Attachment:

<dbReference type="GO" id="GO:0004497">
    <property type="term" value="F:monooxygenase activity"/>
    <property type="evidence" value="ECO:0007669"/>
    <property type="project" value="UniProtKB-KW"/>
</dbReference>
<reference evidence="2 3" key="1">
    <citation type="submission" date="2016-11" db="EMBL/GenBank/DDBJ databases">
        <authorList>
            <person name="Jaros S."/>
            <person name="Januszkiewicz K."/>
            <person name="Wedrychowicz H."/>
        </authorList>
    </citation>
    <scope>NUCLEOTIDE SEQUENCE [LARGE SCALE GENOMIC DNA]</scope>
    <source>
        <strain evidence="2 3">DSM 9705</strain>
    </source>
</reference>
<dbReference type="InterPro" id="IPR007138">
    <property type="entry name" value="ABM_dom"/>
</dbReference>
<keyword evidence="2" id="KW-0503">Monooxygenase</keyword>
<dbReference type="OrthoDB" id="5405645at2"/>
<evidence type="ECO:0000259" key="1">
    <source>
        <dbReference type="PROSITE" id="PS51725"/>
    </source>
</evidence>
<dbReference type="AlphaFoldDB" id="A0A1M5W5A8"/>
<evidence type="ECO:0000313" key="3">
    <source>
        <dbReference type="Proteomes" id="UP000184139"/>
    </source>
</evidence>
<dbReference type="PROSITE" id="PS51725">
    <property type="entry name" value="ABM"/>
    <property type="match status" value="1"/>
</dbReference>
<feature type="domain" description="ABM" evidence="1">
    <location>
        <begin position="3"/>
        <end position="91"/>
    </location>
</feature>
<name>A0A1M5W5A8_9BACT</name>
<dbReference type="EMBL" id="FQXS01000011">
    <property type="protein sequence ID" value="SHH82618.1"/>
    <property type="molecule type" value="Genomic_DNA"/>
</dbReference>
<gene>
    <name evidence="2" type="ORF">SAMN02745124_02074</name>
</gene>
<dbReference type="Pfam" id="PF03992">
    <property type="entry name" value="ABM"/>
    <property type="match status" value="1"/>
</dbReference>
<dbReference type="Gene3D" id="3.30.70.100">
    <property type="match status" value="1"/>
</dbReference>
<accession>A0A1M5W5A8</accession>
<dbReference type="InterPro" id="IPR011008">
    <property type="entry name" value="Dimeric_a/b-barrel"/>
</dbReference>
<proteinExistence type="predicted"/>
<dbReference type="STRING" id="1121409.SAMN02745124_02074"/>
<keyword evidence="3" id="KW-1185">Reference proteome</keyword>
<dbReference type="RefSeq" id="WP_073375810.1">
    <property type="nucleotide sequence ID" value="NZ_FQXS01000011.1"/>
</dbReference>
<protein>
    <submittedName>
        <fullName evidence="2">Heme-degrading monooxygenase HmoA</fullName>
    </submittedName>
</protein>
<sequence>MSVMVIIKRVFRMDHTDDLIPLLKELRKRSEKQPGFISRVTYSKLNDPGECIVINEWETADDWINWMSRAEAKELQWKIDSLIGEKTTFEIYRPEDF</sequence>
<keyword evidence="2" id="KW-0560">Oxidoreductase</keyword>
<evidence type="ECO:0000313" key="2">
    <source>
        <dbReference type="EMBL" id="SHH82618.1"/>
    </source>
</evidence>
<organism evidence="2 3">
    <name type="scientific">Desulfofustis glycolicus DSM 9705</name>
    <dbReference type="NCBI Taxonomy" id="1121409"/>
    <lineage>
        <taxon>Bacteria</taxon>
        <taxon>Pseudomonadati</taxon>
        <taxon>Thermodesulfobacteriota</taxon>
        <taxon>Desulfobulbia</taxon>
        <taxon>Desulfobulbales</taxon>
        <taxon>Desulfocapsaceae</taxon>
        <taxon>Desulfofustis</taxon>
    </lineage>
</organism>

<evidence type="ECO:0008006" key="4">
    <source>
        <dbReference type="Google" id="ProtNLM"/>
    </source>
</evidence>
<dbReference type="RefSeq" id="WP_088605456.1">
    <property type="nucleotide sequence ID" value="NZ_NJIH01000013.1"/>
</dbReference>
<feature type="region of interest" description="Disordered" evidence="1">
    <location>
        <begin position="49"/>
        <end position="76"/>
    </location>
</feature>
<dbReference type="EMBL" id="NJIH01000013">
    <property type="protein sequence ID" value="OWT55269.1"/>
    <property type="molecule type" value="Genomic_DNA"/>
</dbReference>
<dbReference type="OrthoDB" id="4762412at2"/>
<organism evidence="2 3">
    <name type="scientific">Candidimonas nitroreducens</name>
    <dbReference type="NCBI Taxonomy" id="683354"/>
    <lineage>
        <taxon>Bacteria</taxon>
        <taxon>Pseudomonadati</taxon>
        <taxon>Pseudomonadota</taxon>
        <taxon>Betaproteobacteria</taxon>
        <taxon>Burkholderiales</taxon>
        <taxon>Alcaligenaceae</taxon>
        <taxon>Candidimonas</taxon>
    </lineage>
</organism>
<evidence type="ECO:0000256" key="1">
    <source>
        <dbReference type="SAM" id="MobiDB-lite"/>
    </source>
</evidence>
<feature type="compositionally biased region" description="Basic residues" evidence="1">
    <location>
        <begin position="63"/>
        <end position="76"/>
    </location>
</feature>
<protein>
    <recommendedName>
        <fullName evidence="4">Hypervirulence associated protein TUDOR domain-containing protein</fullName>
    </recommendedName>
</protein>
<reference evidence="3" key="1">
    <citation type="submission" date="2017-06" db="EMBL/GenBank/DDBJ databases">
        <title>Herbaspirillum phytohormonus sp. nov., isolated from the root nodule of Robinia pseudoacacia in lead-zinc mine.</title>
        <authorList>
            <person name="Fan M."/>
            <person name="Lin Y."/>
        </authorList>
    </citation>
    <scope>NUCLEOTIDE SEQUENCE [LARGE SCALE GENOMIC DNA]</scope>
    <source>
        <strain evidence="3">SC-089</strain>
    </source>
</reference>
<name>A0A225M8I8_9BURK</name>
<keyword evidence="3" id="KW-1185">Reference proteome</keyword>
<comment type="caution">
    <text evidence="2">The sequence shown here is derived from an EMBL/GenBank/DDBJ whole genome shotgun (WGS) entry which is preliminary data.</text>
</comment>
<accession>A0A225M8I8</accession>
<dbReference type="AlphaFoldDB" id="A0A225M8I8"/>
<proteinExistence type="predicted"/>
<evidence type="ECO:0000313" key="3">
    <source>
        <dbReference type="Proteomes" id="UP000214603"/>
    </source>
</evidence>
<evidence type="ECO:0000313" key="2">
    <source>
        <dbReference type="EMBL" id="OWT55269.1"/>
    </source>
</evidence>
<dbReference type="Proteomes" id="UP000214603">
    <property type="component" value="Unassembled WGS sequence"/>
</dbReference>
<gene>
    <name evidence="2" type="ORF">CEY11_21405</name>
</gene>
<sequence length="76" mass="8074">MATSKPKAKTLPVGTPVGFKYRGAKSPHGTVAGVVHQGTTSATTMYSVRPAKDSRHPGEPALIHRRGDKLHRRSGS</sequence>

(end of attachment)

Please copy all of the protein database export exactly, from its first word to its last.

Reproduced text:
<dbReference type="GO" id="GO:0004497">
    <property type="term" value="F:monooxygenase activity"/>
    <property type="evidence" value="ECO:0007669"/>
    <property type="project" value="UniProtKB-KW"/>
</dbReference>
<reference evidence="2 3" key="1">
    <citation type="submission" date="2016-11" db="EMBL/GenBank/DDBJ databases">
        <authorList>
            <person name="Jaros S."/>
            <person name="Januszkiewicz K."/>
            <person name="Wedrychowicz H."/>
        </authorList>
    </citation>
    <scope>NUCLEOTIDE SEQUENCE [LARGE SCALE GENOMIC DNA]</scope>
    <source>
        <strain evidence="2 3">DSM 9705</strain>
    </source>
</reference>
<dbReference type="InterPro" id="IPR007138">
    <property type="entry name" value="ABM_dom"/>
</dbReference>
<keyword evidence="2" id="KW-0503">Monooxygenase</keyword>
<dbReference type="OrthoDB" id="5405645at2"/>
<evidence type="ECO:0000259" key="1">
    <source>
        <dbReference type="PROSITE" id="PS51725"/>
    </source>
</evidence>
<dbReference type="AlphaFoldDB" id="A0A1M5W5A8"/>
<evidence type="ECO:0000313" key="3">
    <source>
        <dbReference type="Proteomes" id="UP000184139"/>
    </source>
</evidence>
<dbReference type="PROSITE" id="PS51725">
    <property type="entry name" value="ABM"/>
    <property type="match status" value="1"/>
</dbReference>
<feature type="domain" description="ABM" evidence="1">
    <location>
        <begin position="3"/>
        <end position="91"/>
    </location>
</feature>
<name>A0A1M5W5A8_9BACT</name>
<dbReference type="EMBL" id="FQXS01000011">
    <property type="protein sequence ID" value="SHH82618.1"/>
    <property type="molecule type" value="Genomic_DNA"/>
</dbReference>
<gene>
    <name evidence="2" type="ORF">SAMN02745124_02074</name>
</gene>
<dbReference type="Pfam" id="PF03992">
    <property type="entry name" value="ABM"/>
    <property type="match status" value="1"/>
</dbReference>
<dbReference type="Gene3D" id="3.30.70.100">
    <property type="match status" value="1"/>
</dbReference>
<accession>A0A1M5W5A8</accession>
<dbReference type="InterPro" id="IPR011008">
    <property type="entry name" value="Dimeric_a/b-barrel"/>
</dbReference>
<proteinExistence type="predicted"/>
<dbReference type="STRING" id="1121409.SAMN02745124_02074"/>
<keyword evidence="3" id="KW-1185">Reference proteome</keyword>
<dbReference type="RefSeq" id="WP_073375810.1">
    <property type="nucleotide sequence ID" value="NZ_FQXS01000011.1"/>
</dbReference>
<protein>
    <submittedName>
        <fullName evidence="2">Heme-degrading monooxygenase HmoA</fullName>
    </submittedName>
</protein>
<sequence>MSVMVIIKRVFRMDHTDDLIPLLKELRKRSEKQPGFISRVTYSKLNDPGECIVINEWETADDWINWMSRAEAKELQWKIDSLIGEKTTFEIYRPEDF</sequence>
<keyword evidence="2" id="KW-0560">Oxidoreductase</keyword>
<evidence type="ECO:0000313" key="2">
    <source>
        <dbReference type="EMBL" id="SHH82618.1"/>
    </source>
</evidence>
<organism evidence="2 3">
    <name type="scientific">Desulfofustis glycolicus DSM 9705</name>
    <dbReference type="NCBI Taxonomy" id="1121409"/>
    <lineage>
        <taxon>Bacteria</taxon>
        <taxon>Pseudomonadati</taxon>
        <taxon>Thermodesulfobacteriota</taxon>
        <taxon>Desulfobulbia</taxon>
        <taxon>Desulfobulbales</taxon>
        <taxon>Desulfocapsaceae</taxon>
        <taxon>Desulfofustis</taxon>
    </lineage>
</organism>

<evidence type="ECO:0008006" key="4">
    <source>
        <dbReference type="Google" id="ProtNLM"/>
    </source>
</evidence>
<dbReference type="RefSeq" id="WP_088605456.1">
    <property type="nucleotide sequence ID" value="NZ_NJIH01000013.1"/>
</dbReference>
<feature type="region of interest" description="Disordered" evidence="1">
    <location>
        <begin position="49"/>
        <end position="76"/>
    </location>
</feature>
<dbReference type="EMBL" id="NJIH01000013">
    <property type="protein sequence ID" value="OWT55269.1"/>
    <property type="molecule type" value="Genomic_DNA"/>
</dbReference>
<dbReference type="OrthoDB" id="4762412at2"/>
<organism evidence="2 3">
    <name type="scientific">Candidimonas nitroreducens</name>
    <dbReference type="NCBI Taxonomy" id="683354"/>
    <lineage>
        <taxon>Bacteria</taxon>
        <taxon>Pseudomonadati</taxon>
        <taxon>Pseudomonadota</taxon>
        <taxon>Betaproteobacteria</taxon>
        <taxon>Burkholderiales</taxon>
        <taxon>Alcaligenaceae</taxon>
        <taxon>Candidimonas</taxon>
    </lineage>
</organism>
<evidence type="ECO:0000256" key="1">
    <source>
        <dbReference type="SAM" id="MobiDB-lite"/>
    </source>
</evidence>
<feature type="compositionally biased region" description="Basic residues" evidence="1">
    <location>
        <begin position="63"/>
        <end position="76"/>
    </location>
</feature>
<protein>
    <recommendedName>
        <fullName evidence="4">Hypervirulence associated protein TUDOR domain-containing protein</fullName>
    </recommendedName>
</protein>
<reference evidence="3" key="1">
    <citation type="submission" date="2017-06" db="EMBL/GenBank/DDBJ databases">
        <title>Herbaspirillum phytohormonus sp. nov., isolated from the root nodule of Robinia pseudoacacia in lead-zinc mine.</title>
        <authorList>
            <person name="Fan M."/>
            <person name="Lin Y."/>
        </authorList>
    </citation>
    <scope>NUCLEOTIDE SEQUENCE [LARGE SCALE GENOMIC DNA]</scope>
    <source>
        <strain evidence="3">SC-089</strain>
    </source>
</reference>
<name>A0A225M8I8_9BURK</name>
<keyword evidence="3" id="KW-1185">Reference proteome</keyword>
<comment type="caution">
    <text evidence="2">The sequence shown here is derived from an EMBL/GenBank/DDBJ whole genome shotgun (WGS) entry which is preliminary data.</text>
</comment>
<accession>A0A225M8I8</accession>
<dbReference type="AlphaFoldDB" id="A0A225M8I8"/>
<proteinExistence type="predicted"/>
<evidence type="ECO:0000313" key="3">
    <source>
        <dbReference type="Proteomes" id="UP000214603"/>
    </source>
</evidence>
<evidence type="ECO:0000313" key="2">
    <source>
        <dbReference type="EMBL" id="OWT55269.1"/>
    </source>
</evidence>
<dbReference type="Proteomes" id="UP000214603">
    <property type="component" value="Unassembled WGS sequence"/>
</dbReference>
<gene>
    <name evidence="2" type="ORF">CEY11_21405</name>
</gene>
<sequence length="76" mass="8074">MATSKPKAKTLPVGTPVGFKYRGAKSPHGTVAGVVHQGTTSATTMYSVRPAKDSRHPGEPALIHRRGDKLHRRSGS</sequence>